Mathematics Stack Exchange is a question and answer site for people studying math at any level and professionals in related fields. Join them; it only takes a minute:

Sign up
Here's how it works:
  1. Anybody can ask a question
  2. Anybody can answer
  3. The best answers are voted up and rise to the top

Pick out the true statements:

a. Let $R$ be a commutative ring with identity. Let $M$ be an ideal such that every element of $R$ not in $M$ is a unit. Then $R/M$ is a field.

b. Let $R$ be as above and let M be an ideal such that $R/M$ is an integral domain. Then $M$ is a prime ideal.

c. Let $R = C[0, 1]$ be the ring of real-valued continuous functions on $[0, 1]$ with respect to pointwise addition and pointwise multiplication. Let $M = \{ f ∈ R \mid f(0) = f(1) = 0 \}$. Then $M$ is a maximal ideal.

Certainly (b) is true but no idea about (a) and (c).

share|cite|improve this question
up vote 2 down vote accepted


(a) For this one, use the fact that $R/M$ is a field $\iff$ $M$ is a maximal ideal. What happens if an ideal $I$ in $R$ contains a unit?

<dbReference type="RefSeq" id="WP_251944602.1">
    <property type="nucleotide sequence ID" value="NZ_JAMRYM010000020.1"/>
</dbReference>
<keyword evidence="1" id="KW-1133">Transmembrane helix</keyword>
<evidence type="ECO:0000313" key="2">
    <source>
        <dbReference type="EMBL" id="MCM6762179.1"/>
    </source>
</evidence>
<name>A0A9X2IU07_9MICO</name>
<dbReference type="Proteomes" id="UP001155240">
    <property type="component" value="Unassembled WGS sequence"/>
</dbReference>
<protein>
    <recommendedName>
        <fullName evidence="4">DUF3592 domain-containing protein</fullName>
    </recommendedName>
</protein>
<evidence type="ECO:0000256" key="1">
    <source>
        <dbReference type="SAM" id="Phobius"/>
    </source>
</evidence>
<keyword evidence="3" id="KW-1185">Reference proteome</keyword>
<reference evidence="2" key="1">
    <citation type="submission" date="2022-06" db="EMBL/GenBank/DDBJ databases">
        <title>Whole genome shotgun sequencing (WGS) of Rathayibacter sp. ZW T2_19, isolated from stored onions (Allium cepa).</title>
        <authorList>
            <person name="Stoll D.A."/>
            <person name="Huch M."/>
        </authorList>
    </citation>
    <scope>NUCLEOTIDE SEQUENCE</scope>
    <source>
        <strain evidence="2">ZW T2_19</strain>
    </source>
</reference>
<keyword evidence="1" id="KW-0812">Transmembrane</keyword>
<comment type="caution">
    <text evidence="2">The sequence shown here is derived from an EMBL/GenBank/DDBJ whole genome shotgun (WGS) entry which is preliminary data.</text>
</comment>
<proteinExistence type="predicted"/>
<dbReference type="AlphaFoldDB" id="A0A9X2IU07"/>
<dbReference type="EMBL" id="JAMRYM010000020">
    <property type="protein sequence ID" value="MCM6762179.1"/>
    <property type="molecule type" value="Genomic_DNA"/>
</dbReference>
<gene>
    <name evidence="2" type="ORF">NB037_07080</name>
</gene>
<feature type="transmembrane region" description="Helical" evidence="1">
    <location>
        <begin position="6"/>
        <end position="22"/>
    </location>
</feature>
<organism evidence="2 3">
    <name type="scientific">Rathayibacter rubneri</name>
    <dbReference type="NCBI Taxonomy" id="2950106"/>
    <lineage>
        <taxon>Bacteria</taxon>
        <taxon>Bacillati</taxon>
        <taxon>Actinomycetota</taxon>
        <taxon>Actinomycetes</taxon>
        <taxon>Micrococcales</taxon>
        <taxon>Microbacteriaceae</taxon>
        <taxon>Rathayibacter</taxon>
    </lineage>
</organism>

(c) For this part, remember that any maximal ideal is also a prime ideal.

Your ideal $M = \{f ∈ R \mid f(0) = f(1) = 0 \}$ is just the set of continuous function $f: [0, 1] \to \mathbb{R}$ such that $f(0) = f(1) = 0$.

Now, try to think of two continuous functions $f, g \in R$ such that their product satisfies $f(0)g(0) = f(1)g(1) = 0$, that is, $f\cdot g \in M$. Does this mean that $f \in M$ or $g \in M$?

share|cite|improve this answer

Your Answer


By posting your answer, you agree to the privacy policy and terms of service.

Not the answer you're looking for? Browse other questions tagged or ask your own question.